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Key to families | Table of families and genera
Indexes to all accepted names and synonyms:
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Annual to tree; generally with stellate hairs, often with bristles or peltate scales; juice generally mucilage-like; bark fibrous. Leaf: generally cauline, alternate, petioled, simple [palmate-compound], generally palmate-lobed and/or veined, generally toothed, evergreen or not; stipules persistent or not. Inflorescence: head, spike, raceme, or panicle, in panicle or not (a compound panicle), or flowers >= 1 in leaf axils, or flowers generally 1 opposite a leaf or on a spur; bracts leaf-like or not; bractlets 0 or on flowering stalks, often closely subtending calyx, generally in involucel. Flower: generally bisexual, radial; sepals 5, generally fused at base, abutting in bud, larger in fruit or not, nectaries as tufts of glandular hairs at base; petals (0)5, free from each other but generally fused at base to, falling with filament tube, clawed or not; stamens 5–many, filaments fused for most of length into tube around style, staminodes 5, alternate stamens, or generally 0; pistil 1, ovary superior, stalked or generally not, chambers generally >= 5, styles or style branches, stigmas generally 1 or 1–2 × chamber number. Fruit: loculicidal capsule, [berry], or 5–many, disk- or wedge-shaped segments (= mericarps).
266 genera, 4025 species: worldwide, especially warm regions; some cultivated (e.g., Abelmoschus okra; Alcea hollyhock; Gossypium cotton; Hibiscus hibiscus). [Angiosperm Phylogeny Group 1998 Ann Missouri Bot Gard 85:531–553] Recently treated to include Bombacaceae, Sterculiaceae, Tiliaceae. Mature fruit needed for identification; "outer edges" are surfaces between sides and back (abaxial surface) of segment. "Flower stalk" used instead of "pedicel," "peduncle," especially where both needed (i.e., when flowers both 1 in leaf axils and otherwise). —Scientific Editors: Steven R. Hill, Thomas J. Rosatti.
Unabridged references: [Alverson et al. 1999 Amer J Bot 86:1474–1486; Bayer et al. 1999 Bot J Linn Soc 129:267–303; Hill 2009 Madroño 56:104–111]
Key to Malvaceae
Perennial herb, subshrub. Stem: generally 1–2.5 m, erect, leafy. Leaf: blade generally with short stellate hairs, lobes 5–7, deep. Inflorescence: flowers 1 in leaf axils; bracts leaf-like; involucel lobes 6, < sepals, linear, persistent. Flower: showy, generally white, yellow, blue, or lilac-blue to purple; anthers at generally upper 2/3 of filament tube; styles fused, stigmas lobed. Fruit: capsule, loculicidal, 5-chambered. Seed: several.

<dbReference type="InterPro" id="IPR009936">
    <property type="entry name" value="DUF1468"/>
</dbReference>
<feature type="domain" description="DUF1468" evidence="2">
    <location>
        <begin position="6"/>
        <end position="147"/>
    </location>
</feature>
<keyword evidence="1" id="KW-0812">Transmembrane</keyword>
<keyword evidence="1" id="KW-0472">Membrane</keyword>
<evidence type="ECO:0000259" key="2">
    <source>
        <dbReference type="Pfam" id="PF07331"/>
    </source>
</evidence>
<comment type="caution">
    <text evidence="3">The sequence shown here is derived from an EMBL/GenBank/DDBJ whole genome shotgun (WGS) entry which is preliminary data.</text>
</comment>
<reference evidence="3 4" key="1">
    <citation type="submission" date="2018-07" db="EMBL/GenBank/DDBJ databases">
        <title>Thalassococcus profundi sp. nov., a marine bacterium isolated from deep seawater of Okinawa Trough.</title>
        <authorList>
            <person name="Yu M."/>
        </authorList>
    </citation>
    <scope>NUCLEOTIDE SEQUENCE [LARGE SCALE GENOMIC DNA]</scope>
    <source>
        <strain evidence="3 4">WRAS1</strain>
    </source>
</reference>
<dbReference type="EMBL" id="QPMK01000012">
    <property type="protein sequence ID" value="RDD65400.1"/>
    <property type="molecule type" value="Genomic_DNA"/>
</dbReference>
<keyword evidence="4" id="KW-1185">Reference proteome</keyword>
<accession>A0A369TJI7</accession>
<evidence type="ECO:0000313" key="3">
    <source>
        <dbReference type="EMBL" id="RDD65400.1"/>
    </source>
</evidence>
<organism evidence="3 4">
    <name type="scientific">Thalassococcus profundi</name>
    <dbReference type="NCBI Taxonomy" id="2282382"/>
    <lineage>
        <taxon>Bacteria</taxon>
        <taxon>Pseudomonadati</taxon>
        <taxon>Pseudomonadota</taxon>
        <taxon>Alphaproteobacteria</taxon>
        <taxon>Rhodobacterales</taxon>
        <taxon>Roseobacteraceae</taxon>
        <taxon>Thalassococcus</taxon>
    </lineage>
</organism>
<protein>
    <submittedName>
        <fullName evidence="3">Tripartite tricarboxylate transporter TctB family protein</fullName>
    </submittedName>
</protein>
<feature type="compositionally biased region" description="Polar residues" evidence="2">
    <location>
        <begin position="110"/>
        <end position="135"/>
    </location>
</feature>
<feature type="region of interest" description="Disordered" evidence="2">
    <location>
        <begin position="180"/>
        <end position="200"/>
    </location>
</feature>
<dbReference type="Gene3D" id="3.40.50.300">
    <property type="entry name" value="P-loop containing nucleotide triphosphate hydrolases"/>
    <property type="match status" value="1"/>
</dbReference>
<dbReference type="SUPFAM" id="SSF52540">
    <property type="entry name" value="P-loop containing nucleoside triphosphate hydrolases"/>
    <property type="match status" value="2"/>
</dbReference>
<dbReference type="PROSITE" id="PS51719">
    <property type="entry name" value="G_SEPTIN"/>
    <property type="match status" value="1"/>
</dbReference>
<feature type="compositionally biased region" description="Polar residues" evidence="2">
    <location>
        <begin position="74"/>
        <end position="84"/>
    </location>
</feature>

5 species: Australia. (Greek: united woman, for undivided style)
Unabridged etymology: (Greek: alytos - united, gyne- woman - referring to undivided style)
Unabridged references: [Fryxell 1968 Proc Linn Soc New South Wales 92:296–308]
Subshrub, shrub, to 2 m, evergreen. Stem: stellate-hairy especially in youth. Leaf: blade generally 2–7 cm, lobes irregularly toothed, lobed. Flower: 7–10 cm diam, generally lilac-blue; calyx stellate-canescent. Fruit: 2 cm, ovoid.
2n=64. Scarce. Disturbed, generally urban places; especially < 400 m. South Coast; native to Australia. Increasingly cultivated as ornamental, evidently escaping. Jun–Jan [Online Interchange]
Previous taxon: Alyogyne
Next taxon: Anisodontea
Citation for the whole project: Jepson Flora Project (eds.) 2013. Jepson eFlora, http://ucjeps.berkeley.edu/IJM.html, accessed on Mar 1 2015
Citation for this treatment: [Author of taxon treatment] 2013. Alyogyne, in Jepson Flora Project (eds.) Jepson eFlora, http://ucjeps.berkeley.edu/cgi-bin/get_IJM.pl?tid=91801, accessed on Mar 1 2015
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|Geographic subdivisions indicated for the distribution of Alyogyne huegelii|| Markers link to CCH specimen records. If the markers are obscured, reload the page [or change window size and reload]. Yellow markers indicate records that may provide evidence for eFlora range revision or may have georeferencing or identification issues.
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(Note: any qualifiers in the taxon distribution description, such as 'northern', 'southern', 'adjacent' etc., are not reflected in the map above, and in some cases indication of a taxon in a subdivision is based on a single collection or author-verified occurence).
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